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Davida (minor planet designation: 511 Davida) is a large C-type asteroid in the asteroid belt. It was discovered by R. S. Dugan in 1903. It is one of the ten most-massive asteroids, and the 7th-largest asteroid. Davida is named after David Peck Todd, an astronomy professor at Amherst College.

511 Davida
511 Davida Lightcurve Inversion.png
3D model of Davida based on lightcurve modeling
Discovered byR. S. Dugan
Discovery dateMay 30, 1903
MPC designation(511) Davida
Pronunciation/dəˈvdə/ də-VY-də[2]
Named after
David Peck Todd
1903 LU
main-belt · (outer)
Orbital characteristics[3]
Epoch August 27, 2011 (JD 2455800.5)
Aphelion3.756248648 AU
Perihelion2.57323875 AU
3.164743701 AU
5.63009883 yr (2056.393597 d)
Physical characteristics
Dimensions357 km × 294 km × 231 km[4]
Mean diameter
289±21 km[4]
Mass3.84±0.20×1019 kg[5]
Mean density
2.97±1.30 g/cm³[5]
0.2137235 d (5.13 h)
Albedo0.054–0.066 2
Temperature~160 K
Spectral type
9.50[6] to 12.98



Asteroid 511 Davida (lower left at mag 12.5) near galaxy NGC 5792

It is approximately 270–310 km in diameter and comprises an estimated 1.5% of the total mass of the asteroid belt.[5][7][8] It is a C-type asteroid, which means that it is dark in colouring with a carbonaceous chondrite composition.

Davida is one of the few main-belt asteroids whose shape has been determined by ground-based visual observation. From 2002 to 2007, astronomers at the Keck Observatory used the Keck II telescope, which is fitted with adaptive optics, to photograph Davida. The asteroid is not a dwarf planet: there are at least two promontories and at least one flat facet with 15-km deviations from a best-fit ellipsoid. The facet is presumably a 150-km global-scale crater like the ones seen on 253 Mathilde. Conrad et al. (2007) show that craters of this size "can be expected from the impactor size distribution, without likelihood of catastrophic disruption of Davida."


In 2001, Michalak estimated Davida to have a mass of (6.64±0.56)×1019 kg.[9][10] In 2007, Baer and Chesley estimated Davida to have a mass of (5.9±0.6)×1019 kg.[11] As of 2010, Baer suggests Davida has a mass of (3.84±0.20)×1019 kg.[5] This most recent estimate by Baer suggests that Davida is less massive than 704 Interamnia, making Davida the sixth-most-massive asteroid, though the error bars overlap.[5]


There have been 9 occultation events observed since 1987, many of which produced two or three chords.[12] Two examples shown here.

Occultations by 511 Davida: Left: Double chord occultation of TYC 5597-01223 on 5 August 2016, observed by two amateur astronomers in eastern Australia. Both observers noted step events, thereby detecting the star has two components. Right: Triple chord occultation of TYC 1964-00787, observed on 6 February 2009 by three astronomers in eastern United States.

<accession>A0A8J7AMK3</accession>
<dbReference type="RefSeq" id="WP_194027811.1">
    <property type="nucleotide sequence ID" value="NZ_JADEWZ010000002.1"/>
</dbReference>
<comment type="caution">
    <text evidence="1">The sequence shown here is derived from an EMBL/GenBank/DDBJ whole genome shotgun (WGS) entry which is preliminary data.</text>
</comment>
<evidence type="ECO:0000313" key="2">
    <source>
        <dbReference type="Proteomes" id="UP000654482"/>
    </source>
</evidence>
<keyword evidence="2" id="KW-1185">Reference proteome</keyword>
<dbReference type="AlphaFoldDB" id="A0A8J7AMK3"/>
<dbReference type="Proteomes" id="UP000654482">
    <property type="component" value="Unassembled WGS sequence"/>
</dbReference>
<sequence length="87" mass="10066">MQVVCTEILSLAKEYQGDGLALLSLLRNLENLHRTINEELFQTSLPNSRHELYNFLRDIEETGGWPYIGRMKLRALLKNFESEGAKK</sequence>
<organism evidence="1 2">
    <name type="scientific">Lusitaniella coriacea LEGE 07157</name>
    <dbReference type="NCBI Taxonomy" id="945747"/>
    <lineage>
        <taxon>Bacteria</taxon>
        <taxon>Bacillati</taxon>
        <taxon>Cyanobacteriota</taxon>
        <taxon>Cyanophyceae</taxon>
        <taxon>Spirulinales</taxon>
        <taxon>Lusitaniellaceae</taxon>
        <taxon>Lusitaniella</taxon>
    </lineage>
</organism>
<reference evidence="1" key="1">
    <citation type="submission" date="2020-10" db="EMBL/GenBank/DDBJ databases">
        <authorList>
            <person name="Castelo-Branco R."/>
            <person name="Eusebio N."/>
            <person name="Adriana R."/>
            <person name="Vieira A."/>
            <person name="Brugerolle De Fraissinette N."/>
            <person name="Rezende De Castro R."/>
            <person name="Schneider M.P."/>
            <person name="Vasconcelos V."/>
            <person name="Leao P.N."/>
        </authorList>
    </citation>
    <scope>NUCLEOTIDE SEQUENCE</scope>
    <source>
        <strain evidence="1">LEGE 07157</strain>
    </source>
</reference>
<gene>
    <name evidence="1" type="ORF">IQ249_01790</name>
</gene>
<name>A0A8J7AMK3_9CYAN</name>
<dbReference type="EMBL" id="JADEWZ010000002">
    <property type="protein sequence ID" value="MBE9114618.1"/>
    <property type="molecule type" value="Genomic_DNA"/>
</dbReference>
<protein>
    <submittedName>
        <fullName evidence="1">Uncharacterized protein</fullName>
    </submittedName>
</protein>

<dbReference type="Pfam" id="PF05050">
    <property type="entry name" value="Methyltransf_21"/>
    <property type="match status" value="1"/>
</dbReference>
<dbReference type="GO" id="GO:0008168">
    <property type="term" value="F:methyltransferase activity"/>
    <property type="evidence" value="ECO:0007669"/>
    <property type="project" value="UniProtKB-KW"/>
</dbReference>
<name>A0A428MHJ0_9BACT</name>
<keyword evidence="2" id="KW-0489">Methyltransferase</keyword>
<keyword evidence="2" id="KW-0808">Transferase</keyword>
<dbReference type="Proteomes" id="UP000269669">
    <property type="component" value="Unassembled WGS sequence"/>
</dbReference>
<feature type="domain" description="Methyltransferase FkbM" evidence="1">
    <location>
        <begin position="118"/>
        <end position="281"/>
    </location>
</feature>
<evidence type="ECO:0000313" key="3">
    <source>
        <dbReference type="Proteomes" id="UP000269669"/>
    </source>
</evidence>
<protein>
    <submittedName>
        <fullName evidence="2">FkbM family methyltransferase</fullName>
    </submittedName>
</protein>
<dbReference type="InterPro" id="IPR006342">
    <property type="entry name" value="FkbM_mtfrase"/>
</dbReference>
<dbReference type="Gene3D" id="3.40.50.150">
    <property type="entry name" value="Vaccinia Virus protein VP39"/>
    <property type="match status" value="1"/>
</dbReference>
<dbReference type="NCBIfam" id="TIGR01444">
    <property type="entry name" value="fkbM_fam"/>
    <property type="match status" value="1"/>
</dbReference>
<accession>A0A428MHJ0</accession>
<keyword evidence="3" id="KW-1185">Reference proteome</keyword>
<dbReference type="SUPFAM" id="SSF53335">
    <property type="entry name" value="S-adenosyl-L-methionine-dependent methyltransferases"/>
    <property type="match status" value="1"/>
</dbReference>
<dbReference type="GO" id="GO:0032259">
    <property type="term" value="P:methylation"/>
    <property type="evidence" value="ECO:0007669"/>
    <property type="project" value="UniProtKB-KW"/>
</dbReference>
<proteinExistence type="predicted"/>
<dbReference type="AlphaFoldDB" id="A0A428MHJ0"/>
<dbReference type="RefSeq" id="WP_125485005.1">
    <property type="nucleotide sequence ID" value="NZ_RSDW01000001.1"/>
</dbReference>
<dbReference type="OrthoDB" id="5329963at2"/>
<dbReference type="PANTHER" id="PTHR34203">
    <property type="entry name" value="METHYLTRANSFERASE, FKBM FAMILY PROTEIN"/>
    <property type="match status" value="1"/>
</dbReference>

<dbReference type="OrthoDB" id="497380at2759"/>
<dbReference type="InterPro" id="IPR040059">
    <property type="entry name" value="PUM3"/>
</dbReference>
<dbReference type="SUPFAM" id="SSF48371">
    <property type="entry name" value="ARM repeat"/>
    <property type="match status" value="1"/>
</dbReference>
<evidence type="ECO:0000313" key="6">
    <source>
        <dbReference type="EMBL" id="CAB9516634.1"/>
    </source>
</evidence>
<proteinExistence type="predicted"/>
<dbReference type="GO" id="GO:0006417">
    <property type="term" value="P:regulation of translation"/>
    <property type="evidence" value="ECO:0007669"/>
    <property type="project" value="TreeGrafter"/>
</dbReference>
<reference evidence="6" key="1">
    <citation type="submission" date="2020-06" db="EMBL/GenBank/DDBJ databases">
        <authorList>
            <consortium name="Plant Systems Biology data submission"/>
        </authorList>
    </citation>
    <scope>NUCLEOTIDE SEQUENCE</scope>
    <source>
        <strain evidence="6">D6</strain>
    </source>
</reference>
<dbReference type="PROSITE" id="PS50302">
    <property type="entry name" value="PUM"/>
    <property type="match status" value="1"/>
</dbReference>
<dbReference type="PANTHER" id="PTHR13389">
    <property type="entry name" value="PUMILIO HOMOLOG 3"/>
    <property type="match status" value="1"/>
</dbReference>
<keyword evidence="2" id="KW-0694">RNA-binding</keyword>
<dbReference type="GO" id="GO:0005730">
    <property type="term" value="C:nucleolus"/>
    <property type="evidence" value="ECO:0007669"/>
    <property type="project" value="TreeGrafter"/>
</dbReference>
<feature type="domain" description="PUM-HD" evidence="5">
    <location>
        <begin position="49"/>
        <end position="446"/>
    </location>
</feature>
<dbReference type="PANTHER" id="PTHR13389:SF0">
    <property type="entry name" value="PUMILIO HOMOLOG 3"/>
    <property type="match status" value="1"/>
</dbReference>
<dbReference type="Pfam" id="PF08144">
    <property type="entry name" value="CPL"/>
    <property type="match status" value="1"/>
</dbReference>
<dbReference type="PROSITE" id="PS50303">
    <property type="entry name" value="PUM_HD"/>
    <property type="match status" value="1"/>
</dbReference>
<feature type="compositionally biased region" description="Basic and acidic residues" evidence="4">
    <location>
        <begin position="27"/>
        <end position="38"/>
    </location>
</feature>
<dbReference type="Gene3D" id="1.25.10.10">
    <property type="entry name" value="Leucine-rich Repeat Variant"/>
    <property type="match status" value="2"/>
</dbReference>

511 Davida occulted TYC 5597-01223 on 5 August 2016. Two observers recorded the event and both observed step events. Shown here is the step recording by Dave Herald.


  1. ^ "Small Bodies Data Ferret". Nesvorny HCM Asteroid Families V3.0. Retrieved 2 September 2017.
  2. ^ per Latin Dāvīda
  3. ^ JPL data Retrieved 2011-09-02
  4. ^ a b Conrad (2007). Measurements of the short axis are less precise than the other two, but also involve a discrepancy between fitting the convolved and deconvolved images (241±40 km), and fitting the edges (191±114 km).
  5. ^ a b c d e Baer, James (2010). "Recent Asteroid Mass Determinations". Personal Website. Retrieved 2011-02-13.
  6. ^ "Bright Minor Planets 2003". Minor Planet Center. Retrieved 2008-05-21.
  7. ^ Pitjeva, E. V. (2005). "High-Precision Ephemerides of Planets—EPM and Determination of Some Astronomical Constants" (PDF). Solar System Research. 39 (3): 176. Bibcode:2005SoSyR..39..176P. doi:10.1007/s11208-005-0033-2. Archived from the original (PDF) on October 31, 2008.
  8. ^ "Baer Mass of 511 Davida" 0.220 / "Mass of Mbelt" 15 = 0.0146
  9. ^ Michalak, G. (2001). "Determination of asteroid masses (6) Hebe, (10) Hygiea, (15) Eunomia, (52) Europa, (88) Thisbe, (444) Gyptis, (511) Davida and (704) Interamnia". Astronomy & Astrophysics. 374: 703–711. Bibcode:2001A&A...374..703M. doi:10.1051/0004-6361:20010731. Archived from the original on 2012-12-04. Retrieved 2008-11-04.
  10. ^ (3.34±0.28)×10−11 solar masses, per Michalak (2001), extended dynamic model.
  11. ^ Baer, James; Steven R. Chesley (2007). "Astrometric masses of 21 asteroids, and an integrated asteroid ephemeris" (PDF). Celestial Mechanics and Dynamical Astronomy. Springer Science+Business Media B.V. 2007. 100 (2008): 27–42. Bibcode:2008CeMDA.100...27B. doi:10.1007/s10569-007-9103-8. Retrieved 2008-11-15. (2.98±0.30)×10−11 solar masses
  12. ^ "PDS Asteroid/Dust Subnode". Archived from the original on April 25, 2018. Retrieved April 27, 2018.

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